Update (12/22/14): Josh McRoberts had the torn lateral meniscus in his right knee repaired (versus partially removed). A repair approach has a significantly longer recovery time, but much better long-term prognosis. The surgery will be season-ending. The Heat has applied for a $2.65 million disabled player exception.
The Miami Heat announced that Josh McRoberts has torn the lateral meniscus in his right knee.
McRoberts injured the knee late in the fourth quarter of the Heat’s win in Phoenix last Tuesday when he fell awkwardly to the court while pursuing a loose ball. He is scheduled to undergo surgery this week, and could miss the rest of the season.
“This will not be a short-term thing,” head coach Erik Spoelstra said. “He’ll be out a while, if he even does make it back this season.”
Each knee has two menisci, which are C-shaped wedges of fibro-cartilage positioned between the femur (thighbone) and the tibia (shinbone), one on the medial (inside) compartment of the knee and the other on the lateral (outside) compartment of the knee.
The mensci serve several functions:
- They safely transmit loads across the knee, the most weight-bearing joint in the human body. The forces across the joint can reach up to two to four times your body weight while walking and up to six to eight times your body weight while running. The lateral meniscus bears more of the load than the medial meniscus.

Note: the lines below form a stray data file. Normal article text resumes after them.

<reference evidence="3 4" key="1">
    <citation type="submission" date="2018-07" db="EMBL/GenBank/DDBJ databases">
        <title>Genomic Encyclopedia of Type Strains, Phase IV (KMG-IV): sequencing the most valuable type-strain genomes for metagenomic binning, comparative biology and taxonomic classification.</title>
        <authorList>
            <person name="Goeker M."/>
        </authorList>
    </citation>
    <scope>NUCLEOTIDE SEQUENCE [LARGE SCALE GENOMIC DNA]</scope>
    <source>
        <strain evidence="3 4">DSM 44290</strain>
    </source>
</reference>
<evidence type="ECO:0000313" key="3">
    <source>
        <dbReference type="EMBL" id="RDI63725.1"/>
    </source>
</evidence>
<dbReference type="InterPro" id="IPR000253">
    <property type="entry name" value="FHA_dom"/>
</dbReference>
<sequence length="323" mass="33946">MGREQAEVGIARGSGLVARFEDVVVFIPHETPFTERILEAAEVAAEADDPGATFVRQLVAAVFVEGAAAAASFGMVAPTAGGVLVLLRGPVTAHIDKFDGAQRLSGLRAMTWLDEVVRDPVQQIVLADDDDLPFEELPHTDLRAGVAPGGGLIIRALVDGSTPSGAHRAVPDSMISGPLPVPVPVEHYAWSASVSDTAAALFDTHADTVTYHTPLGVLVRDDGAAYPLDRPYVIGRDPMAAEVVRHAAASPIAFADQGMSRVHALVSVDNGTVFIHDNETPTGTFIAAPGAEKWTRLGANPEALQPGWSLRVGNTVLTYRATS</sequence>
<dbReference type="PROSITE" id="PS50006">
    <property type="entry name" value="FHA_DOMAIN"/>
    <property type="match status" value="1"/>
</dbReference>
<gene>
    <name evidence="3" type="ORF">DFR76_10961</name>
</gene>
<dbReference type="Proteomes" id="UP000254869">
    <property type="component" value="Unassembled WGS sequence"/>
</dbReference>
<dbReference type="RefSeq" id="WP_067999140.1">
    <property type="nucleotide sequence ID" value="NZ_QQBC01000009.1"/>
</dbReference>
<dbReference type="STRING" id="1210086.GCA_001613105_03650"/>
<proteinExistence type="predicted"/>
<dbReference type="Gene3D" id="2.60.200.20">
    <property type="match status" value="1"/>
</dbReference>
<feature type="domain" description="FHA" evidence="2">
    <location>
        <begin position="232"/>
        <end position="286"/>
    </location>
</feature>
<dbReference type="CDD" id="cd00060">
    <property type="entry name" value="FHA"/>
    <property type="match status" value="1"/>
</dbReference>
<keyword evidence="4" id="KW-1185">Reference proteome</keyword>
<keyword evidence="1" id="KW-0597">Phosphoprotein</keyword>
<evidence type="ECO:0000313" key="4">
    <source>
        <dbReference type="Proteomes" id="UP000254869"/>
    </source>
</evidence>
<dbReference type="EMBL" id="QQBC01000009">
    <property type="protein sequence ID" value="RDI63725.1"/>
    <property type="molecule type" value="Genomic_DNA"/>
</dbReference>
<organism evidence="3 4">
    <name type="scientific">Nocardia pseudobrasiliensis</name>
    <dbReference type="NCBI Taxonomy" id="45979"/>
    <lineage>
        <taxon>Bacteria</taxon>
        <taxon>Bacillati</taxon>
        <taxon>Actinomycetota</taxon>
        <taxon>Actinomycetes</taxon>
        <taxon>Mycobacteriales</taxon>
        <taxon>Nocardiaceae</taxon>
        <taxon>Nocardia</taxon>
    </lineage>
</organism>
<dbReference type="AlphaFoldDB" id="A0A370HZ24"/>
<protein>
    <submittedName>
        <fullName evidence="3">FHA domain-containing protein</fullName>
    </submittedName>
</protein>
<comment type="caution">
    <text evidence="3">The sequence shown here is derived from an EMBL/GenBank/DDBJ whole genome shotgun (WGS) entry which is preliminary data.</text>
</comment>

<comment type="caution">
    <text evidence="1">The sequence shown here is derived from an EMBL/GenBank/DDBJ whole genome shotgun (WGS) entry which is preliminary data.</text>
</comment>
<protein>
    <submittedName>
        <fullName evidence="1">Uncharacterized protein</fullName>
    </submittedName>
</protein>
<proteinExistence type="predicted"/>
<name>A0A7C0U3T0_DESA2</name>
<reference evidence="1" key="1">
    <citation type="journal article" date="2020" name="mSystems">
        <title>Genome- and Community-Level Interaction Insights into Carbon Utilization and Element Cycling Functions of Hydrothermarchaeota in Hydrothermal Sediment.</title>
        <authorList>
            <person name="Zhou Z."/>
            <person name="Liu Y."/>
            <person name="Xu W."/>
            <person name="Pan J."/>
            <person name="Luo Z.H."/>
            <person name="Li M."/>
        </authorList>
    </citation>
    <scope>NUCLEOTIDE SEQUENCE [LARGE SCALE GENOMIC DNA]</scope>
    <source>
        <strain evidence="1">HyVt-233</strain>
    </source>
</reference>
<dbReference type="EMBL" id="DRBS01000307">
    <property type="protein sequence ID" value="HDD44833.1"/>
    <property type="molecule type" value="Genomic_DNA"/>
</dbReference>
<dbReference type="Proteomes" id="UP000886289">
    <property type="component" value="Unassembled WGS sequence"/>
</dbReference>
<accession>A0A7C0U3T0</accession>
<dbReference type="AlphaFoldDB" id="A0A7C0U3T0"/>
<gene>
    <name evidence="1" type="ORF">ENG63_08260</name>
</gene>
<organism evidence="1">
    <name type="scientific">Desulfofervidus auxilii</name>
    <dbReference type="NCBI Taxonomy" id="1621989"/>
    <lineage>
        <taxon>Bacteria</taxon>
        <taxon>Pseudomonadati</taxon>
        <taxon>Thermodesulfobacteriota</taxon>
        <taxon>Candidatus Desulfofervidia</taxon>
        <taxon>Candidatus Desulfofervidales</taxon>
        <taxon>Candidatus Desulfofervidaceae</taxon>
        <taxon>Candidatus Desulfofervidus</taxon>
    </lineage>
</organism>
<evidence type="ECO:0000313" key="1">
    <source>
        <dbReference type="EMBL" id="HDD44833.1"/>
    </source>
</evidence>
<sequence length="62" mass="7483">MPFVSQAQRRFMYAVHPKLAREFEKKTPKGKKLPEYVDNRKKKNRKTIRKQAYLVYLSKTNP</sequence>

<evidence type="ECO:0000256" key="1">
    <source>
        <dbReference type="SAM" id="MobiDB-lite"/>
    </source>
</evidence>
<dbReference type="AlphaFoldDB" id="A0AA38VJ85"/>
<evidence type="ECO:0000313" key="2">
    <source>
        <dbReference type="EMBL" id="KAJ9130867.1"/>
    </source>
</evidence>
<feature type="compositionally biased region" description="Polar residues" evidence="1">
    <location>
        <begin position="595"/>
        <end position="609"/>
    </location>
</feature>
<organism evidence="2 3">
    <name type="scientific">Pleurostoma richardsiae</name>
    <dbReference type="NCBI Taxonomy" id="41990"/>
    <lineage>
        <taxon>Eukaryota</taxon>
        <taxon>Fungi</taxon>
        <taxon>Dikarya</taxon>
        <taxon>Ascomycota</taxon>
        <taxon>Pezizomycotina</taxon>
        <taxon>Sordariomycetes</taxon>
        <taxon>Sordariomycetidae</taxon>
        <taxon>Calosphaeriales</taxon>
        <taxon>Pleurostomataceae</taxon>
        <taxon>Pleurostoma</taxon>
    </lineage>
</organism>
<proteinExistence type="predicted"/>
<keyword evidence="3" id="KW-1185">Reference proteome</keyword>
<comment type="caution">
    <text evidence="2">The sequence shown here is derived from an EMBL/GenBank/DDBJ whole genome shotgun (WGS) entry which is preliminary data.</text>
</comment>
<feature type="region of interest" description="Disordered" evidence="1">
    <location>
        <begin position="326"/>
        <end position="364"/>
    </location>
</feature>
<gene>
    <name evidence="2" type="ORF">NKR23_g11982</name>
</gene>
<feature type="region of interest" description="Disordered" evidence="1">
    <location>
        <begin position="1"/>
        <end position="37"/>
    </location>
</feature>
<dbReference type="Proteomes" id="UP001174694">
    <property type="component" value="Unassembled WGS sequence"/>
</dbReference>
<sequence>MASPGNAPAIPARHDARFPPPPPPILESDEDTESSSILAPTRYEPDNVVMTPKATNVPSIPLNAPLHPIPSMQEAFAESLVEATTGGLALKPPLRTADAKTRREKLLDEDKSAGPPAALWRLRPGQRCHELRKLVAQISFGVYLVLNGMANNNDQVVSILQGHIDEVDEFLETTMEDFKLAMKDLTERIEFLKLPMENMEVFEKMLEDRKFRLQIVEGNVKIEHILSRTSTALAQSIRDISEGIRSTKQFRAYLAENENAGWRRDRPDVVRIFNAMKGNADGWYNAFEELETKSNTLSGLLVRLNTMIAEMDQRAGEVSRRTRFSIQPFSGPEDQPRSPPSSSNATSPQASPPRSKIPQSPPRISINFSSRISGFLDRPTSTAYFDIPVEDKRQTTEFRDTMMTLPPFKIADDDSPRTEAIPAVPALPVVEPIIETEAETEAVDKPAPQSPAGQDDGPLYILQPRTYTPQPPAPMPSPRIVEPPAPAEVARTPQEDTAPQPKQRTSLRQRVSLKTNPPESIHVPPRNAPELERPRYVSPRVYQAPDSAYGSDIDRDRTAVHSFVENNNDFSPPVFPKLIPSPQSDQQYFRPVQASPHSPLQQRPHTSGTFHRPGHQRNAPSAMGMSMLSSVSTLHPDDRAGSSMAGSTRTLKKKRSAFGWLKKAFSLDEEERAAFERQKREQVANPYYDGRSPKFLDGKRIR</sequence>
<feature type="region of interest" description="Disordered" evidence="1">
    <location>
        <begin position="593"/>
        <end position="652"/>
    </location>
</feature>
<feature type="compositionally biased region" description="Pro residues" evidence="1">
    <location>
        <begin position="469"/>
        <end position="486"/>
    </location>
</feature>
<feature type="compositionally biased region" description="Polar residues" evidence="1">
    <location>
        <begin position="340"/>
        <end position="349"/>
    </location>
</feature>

- They act as shock absorbers that protect the femur and tibia from constantly pounding into each other, thus maintaining the health of the articular cartilage that resides at the ends of both of these bones. Articular cartilage is what prevents bone-on-bone interaction as the knee is flexed and extended, called osteoarthritis, which can be excruciatingly painful.
- They act as secondary stabilizers for the knee (in conjunction with the ligaments which connect the tibia and femur), protecting it from abnormal front-to-back motion.
Proper treatment of a meniscal tear is therefore vital, in order to maintain the structural integrity of the knee and to preserve the health of the articular cartilage.
There are two recognized surgical treatments for meniscal tear: repair and removal (i.e., meniscectomy). Read more…